Considering Buff Geese

Discussion in 'Geese' started by beccaWA, Jan 17, 2018.

  1. beccaWA

    beccaWA Songster

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    Anyone have experience with Buff Geese? I researched some, and it seems they are about the most docile which is important to me.

    Are they loud? I have an acre, but do have neighbors. Thankfully, my neighbors are pretty laid back and even put up with a couple turkeys I had for a year, and a random rooster that wandered onto my property.

    How large do they get? I assume they don't fly.

    I'm thinking of a fenced off area in the back of my property (fenced with welded wire) that is connected to my chicken coop. The problem is, I have red-tailed hawks. I lost a lot of ducks to them. Will they attack full-grown geese? How do you deal with this? Would I have to put up flight netting? The field is open with no trees or brush.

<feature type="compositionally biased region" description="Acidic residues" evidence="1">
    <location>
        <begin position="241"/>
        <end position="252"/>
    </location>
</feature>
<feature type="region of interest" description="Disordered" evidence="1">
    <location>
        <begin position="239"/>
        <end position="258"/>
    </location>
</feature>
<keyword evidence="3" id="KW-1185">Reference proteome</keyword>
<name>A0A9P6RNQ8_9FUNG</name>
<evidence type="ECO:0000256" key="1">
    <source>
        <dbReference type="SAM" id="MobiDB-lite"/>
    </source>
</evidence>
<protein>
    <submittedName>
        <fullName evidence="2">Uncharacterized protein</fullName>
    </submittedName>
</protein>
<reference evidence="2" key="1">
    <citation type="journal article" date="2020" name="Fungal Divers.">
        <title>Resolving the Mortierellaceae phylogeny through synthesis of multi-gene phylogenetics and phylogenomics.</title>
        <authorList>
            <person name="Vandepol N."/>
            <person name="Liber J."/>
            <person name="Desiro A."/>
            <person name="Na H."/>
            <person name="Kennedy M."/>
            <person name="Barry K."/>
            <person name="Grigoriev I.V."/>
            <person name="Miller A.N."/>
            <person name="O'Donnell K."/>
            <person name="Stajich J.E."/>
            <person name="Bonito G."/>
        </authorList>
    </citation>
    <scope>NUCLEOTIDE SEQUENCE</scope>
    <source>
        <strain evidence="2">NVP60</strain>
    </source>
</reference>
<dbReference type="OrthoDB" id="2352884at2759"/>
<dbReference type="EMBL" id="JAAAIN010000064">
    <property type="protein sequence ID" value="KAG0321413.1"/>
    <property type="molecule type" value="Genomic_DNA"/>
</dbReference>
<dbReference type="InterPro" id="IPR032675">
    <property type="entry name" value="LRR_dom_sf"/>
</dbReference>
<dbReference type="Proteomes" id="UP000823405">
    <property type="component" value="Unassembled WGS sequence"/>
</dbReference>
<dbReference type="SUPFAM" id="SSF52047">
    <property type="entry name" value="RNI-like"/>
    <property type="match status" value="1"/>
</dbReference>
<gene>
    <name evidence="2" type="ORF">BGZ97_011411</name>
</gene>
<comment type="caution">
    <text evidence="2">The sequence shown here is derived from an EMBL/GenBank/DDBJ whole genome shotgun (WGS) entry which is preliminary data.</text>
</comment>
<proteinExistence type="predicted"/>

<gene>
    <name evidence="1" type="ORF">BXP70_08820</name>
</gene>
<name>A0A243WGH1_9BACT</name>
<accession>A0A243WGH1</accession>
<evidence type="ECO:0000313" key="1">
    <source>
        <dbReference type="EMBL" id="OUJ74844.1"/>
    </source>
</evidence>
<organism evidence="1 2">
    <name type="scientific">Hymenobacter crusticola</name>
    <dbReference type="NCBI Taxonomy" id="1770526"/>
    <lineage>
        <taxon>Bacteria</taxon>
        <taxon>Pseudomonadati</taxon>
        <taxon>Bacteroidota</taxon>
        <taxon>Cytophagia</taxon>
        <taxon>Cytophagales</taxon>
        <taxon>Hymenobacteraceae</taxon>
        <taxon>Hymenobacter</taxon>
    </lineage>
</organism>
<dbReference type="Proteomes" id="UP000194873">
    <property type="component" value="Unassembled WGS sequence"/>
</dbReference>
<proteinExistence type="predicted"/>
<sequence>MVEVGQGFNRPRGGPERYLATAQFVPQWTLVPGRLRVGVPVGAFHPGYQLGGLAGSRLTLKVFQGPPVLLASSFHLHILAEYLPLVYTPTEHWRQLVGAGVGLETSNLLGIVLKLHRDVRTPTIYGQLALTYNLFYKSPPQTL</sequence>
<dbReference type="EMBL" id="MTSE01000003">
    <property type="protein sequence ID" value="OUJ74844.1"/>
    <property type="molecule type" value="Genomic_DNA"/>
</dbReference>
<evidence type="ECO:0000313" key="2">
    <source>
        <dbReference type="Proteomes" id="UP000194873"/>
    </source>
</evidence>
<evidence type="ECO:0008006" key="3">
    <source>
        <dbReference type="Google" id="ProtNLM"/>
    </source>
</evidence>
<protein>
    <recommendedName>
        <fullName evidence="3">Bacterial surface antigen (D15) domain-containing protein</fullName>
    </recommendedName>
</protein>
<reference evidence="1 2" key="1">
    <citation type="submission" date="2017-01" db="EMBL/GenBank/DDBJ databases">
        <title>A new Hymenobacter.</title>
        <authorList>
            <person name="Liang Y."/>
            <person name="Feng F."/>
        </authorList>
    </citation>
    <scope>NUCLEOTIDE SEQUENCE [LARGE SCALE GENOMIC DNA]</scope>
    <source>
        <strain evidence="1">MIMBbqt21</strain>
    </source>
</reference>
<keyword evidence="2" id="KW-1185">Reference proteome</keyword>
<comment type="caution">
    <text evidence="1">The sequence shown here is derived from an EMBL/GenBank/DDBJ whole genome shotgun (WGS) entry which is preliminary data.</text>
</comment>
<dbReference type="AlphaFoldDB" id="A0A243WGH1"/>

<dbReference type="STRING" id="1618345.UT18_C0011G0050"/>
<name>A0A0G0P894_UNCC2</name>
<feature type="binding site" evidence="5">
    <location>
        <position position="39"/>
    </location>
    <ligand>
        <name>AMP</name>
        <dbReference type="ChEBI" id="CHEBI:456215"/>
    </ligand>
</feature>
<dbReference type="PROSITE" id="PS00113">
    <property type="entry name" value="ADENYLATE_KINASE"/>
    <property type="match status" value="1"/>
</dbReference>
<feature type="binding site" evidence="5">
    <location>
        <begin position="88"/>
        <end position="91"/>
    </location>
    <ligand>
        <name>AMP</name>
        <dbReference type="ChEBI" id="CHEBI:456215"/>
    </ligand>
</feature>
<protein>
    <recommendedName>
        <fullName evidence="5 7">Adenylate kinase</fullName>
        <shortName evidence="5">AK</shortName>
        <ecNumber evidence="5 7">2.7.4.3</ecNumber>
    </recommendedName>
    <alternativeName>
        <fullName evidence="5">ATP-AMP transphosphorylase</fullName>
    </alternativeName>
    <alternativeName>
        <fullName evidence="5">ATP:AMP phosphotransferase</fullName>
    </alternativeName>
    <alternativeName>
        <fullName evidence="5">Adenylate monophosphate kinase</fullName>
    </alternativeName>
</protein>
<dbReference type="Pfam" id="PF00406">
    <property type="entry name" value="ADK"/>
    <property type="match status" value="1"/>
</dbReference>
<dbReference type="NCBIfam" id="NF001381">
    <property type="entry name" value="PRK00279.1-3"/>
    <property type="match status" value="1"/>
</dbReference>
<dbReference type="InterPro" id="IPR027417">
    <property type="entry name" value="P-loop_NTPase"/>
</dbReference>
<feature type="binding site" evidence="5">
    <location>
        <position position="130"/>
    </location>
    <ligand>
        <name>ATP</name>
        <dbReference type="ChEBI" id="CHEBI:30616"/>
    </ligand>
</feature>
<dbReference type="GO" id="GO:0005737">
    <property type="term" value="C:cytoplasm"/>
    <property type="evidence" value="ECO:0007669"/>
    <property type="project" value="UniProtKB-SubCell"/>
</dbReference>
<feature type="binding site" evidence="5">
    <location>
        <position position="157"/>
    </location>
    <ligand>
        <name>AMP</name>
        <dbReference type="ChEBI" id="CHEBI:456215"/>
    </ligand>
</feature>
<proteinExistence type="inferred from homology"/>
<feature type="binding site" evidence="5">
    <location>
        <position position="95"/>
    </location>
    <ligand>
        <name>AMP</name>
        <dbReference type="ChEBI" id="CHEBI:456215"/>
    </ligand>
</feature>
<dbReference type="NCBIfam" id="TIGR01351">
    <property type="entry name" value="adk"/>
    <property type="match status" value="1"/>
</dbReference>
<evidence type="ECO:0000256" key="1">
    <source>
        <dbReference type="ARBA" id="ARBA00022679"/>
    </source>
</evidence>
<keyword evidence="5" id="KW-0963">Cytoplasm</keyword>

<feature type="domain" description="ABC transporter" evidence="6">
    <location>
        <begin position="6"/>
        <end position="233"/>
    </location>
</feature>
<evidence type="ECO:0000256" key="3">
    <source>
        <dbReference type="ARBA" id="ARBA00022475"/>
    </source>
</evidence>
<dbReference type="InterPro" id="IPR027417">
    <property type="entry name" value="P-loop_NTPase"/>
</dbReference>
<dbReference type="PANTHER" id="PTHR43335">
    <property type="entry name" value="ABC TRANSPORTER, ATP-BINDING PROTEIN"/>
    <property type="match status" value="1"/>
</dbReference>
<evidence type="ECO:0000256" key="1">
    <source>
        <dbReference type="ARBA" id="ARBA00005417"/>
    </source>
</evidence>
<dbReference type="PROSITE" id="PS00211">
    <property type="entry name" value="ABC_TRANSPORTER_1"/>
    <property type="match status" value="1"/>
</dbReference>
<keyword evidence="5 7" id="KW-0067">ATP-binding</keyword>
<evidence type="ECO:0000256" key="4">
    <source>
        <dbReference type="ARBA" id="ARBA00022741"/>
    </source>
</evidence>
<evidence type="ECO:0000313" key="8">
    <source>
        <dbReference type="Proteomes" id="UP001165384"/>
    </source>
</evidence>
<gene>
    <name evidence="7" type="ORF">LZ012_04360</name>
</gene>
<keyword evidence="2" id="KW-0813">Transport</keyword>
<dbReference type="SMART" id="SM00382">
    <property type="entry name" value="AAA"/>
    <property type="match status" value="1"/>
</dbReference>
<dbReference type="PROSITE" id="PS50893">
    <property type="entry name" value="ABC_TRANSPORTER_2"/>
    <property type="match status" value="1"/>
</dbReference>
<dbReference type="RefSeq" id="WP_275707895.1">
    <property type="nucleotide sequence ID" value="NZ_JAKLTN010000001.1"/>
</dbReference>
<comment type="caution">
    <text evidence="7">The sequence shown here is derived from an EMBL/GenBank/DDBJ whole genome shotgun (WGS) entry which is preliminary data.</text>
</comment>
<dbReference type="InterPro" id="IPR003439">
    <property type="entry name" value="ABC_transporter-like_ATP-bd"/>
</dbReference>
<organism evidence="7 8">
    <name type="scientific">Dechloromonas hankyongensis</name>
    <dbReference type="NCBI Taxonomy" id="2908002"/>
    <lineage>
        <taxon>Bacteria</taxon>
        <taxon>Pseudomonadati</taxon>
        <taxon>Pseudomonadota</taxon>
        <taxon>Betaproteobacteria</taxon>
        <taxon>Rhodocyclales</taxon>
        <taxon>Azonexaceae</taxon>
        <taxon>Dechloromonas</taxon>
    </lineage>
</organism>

The other option would be to let them free range with the chickens, but not sure how they'd get along.

    Thank you!
     
    penny1960 likes this.
  2. penny1960

    penny1960 Going back to La La Land

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    hey there did you try to google them? I have no ducks or geese just chickens
    google found this

    https://livestockconservancy.org/index.php/heritage/internal/buffgoose


    The American Buff is a lovely apricot-fawn color. The buff colored feathers on its back and sides are edged with creamy white. Its abdomen is nearly white. Its bill and feet are orange to reddish orange, and the hard "nail" at the tip of the bill is a pale pink. Its legs may fade to pink during laying, or when green grass is not available. The American Buff has brown eyes.

    The breed is the largest of the medium weight class of geese with mature ganders weighing about 18 pounds and mature geese weighing about 16 pounds. The body conformation of the American Buff is typically European in style. It has a medium-long neck with deeply furrowed feathers. It has a chunky body with little or no evidence of a keel, a slightly arched back, and two rounded fatty lobes on the abdomen. The tail is held in line with or only slightly above the line of the back. This sturdy body is set on moderately sized legs that are set suitably far apart to provide a stable base.